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Why The Negative Income Tax Is The Future

01/08/2017 11:55
Tim Teebken via Getty Images

Too often, the debate over how we can provide everyone in this country with a suitable income for living is shirked. Last week, journalist Abi Wilkinson injected new vigour in to this topic by suggesting, under the aptly titled "Utopian Thinking" in The Guardian, that we implement a 100% Inheritance Tax to fund the welfare state.

Now if, like me, you feel slightly uncomfortable with an ideological drive calling for government to raid the dead for all they've got, but are still keen on helping all that live in this rich country lead a comfortable life, there is another solution.

The Negative Income Tax (NIT) is a concept that was first concocted by former Liberal MP Juliet Rhys-Williams in the 1940s before being popularised by classical liberal economist Milton Friedman.

Essentially, NIT is a means of replacing most welfare payments with a single government subsidy that should grant everybody a decent standard of living.

Let's propose that the Personal allowance was raised to £30,000 a year, and both the income tax and the NIT withdrawal rate were at 50%. That would mean, under this model, that those earning nothing would receive £15,000 a year from the government.

People earning £30,000 a year would receive no subsidy from government but would also pay no tax, whereas those earning say £60,000 a year would pay £15,000 in tax a year.

The premise of setting a withdrawal rate is hinged on the idea that NIT incentives work, so people are always better off with a job, but are still not destitute without one.

It's worth bearing in mind that I am not an economist, these numbers are hypothetical and purely used to illustrate my point - but I digress.

Whilst this concept has only gone as far as trialled implementation in North America, it is crucial that politicians on this side of the pond now seriously consider NIT as a means for sharing the nation's prosperity in as fair a way as possible.

The trials, which take place between the 1960s and 1980s in Seattle, Denver, Gary, Iowa, North Carolina, New Jersey and Manitoba, drew remarkable conclusions.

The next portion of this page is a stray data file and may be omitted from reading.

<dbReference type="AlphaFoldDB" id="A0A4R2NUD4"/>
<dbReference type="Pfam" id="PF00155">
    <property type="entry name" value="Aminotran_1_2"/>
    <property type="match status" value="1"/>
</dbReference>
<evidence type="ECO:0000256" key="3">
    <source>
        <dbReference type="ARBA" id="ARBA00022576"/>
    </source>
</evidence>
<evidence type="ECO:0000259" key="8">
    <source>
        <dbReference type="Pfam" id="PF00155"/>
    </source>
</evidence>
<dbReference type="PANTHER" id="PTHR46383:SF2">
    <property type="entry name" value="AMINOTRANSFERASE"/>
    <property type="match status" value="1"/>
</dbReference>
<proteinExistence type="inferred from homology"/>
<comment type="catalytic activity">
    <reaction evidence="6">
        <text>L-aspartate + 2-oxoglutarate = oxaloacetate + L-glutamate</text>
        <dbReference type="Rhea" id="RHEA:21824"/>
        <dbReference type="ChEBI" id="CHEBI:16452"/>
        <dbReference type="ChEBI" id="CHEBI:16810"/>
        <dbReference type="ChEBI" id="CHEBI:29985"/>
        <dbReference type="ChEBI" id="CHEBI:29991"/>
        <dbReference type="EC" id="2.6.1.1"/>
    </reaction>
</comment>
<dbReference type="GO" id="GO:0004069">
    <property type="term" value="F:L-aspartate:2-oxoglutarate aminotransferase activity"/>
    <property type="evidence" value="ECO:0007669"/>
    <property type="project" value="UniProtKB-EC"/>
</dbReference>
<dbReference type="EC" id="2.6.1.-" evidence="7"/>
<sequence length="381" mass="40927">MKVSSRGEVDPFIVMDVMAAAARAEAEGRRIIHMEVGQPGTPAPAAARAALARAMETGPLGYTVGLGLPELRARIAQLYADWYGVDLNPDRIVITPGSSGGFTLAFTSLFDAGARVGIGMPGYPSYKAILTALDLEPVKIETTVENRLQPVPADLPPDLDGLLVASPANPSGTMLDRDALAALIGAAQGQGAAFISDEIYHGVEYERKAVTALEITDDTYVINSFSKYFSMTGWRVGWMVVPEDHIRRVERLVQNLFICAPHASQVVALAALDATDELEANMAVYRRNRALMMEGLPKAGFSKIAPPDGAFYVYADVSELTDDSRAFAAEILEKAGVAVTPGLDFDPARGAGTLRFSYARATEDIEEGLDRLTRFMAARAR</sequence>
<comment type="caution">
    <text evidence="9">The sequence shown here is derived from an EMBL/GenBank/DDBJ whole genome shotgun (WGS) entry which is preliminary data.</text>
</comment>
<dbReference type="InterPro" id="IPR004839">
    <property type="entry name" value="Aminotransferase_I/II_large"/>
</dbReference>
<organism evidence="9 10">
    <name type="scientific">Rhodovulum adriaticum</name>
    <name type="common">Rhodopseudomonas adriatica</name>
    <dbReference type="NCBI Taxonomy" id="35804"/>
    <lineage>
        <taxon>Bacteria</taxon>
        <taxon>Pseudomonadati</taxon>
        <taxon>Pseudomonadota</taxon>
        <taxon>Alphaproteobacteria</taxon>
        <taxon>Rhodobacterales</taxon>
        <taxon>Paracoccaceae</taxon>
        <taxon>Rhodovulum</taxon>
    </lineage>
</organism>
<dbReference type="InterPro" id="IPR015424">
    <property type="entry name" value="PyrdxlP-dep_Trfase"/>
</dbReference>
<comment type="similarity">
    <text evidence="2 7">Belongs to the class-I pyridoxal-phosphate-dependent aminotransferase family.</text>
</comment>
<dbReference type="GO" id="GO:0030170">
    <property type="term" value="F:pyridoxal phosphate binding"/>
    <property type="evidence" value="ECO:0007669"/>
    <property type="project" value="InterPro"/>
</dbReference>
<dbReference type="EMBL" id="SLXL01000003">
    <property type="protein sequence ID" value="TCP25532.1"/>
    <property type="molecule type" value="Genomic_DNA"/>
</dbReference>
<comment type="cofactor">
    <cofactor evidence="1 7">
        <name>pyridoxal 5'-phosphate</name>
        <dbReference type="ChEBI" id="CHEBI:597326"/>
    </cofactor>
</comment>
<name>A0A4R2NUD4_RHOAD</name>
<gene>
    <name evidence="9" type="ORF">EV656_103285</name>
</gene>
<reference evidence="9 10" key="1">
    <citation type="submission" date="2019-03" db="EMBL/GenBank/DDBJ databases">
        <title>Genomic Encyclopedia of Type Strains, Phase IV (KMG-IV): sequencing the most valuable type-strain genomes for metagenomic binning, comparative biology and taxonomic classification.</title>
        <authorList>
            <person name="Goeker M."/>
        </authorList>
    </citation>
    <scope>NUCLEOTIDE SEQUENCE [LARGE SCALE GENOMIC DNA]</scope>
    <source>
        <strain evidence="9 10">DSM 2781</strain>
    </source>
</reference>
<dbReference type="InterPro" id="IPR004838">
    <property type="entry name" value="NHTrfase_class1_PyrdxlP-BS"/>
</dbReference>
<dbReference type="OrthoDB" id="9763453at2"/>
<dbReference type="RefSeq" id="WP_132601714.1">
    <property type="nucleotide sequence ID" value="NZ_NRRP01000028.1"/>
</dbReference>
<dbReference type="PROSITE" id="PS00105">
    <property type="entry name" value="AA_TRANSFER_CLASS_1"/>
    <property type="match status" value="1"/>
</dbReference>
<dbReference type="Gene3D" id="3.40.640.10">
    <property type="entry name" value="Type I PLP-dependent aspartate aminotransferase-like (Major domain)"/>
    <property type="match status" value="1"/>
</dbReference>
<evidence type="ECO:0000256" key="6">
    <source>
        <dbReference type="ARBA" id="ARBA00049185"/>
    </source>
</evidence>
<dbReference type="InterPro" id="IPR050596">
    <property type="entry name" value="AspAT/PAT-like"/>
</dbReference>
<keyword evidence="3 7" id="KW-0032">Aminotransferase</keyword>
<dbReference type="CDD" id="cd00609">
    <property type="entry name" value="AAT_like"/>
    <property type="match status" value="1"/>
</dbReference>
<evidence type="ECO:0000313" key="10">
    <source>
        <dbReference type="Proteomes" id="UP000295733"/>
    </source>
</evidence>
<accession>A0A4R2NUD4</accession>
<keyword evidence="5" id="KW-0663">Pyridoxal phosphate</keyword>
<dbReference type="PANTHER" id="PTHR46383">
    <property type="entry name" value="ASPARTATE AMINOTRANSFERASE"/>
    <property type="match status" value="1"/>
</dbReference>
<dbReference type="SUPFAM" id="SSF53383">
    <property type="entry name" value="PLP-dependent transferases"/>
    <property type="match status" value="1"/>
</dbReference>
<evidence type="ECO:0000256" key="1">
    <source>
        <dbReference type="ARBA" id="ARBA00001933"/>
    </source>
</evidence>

Whilst, they did find that worker effort decreased modestly, and more so, under the more generous withdrawal rates in Seattle and Denver. However, it also found that the reduction in the need for younger people to work allowed them to refocus their attentions on education.

As well as this, the widespread concerns that families partaking in the 1976 Gary trials would work less and spend frivolously on luxury material goods failed to materialise. Instead, the study found that families spent their subsidies on housing, a key issue in the city at the time, and the small-scale Manitoba experiment managed to lift over 1,000 families out of poverty altogether.

So whilst there is a heap of evidence to suggest that NIT would ensure a basic standard of living for all people, it would also drastically streamline the gargantuan complexities of the UK's tax system and the costly administration that accompanies it.

The Adam Smith Institute, whilst not only endorsing this system as a means of welfare which incentivises work, also estimates that it would save British taxpayers up to £6bn in administration costs if it became government policy.

It works, it's fair. It gives people freedom, it gives them stability. It saves the government money, it saves people's lives. What is not to like?

As Winston Churchill once said; "Socialism seeks to pull down wealth; Liberalism seeks to raise up poverty". So whilst, Abi Wilkinson's call for picking at rich carcasses was probably well-intentioned - it isn't the best route out of endemic poverty in the United Kingdom - the Negative Income Tax is.

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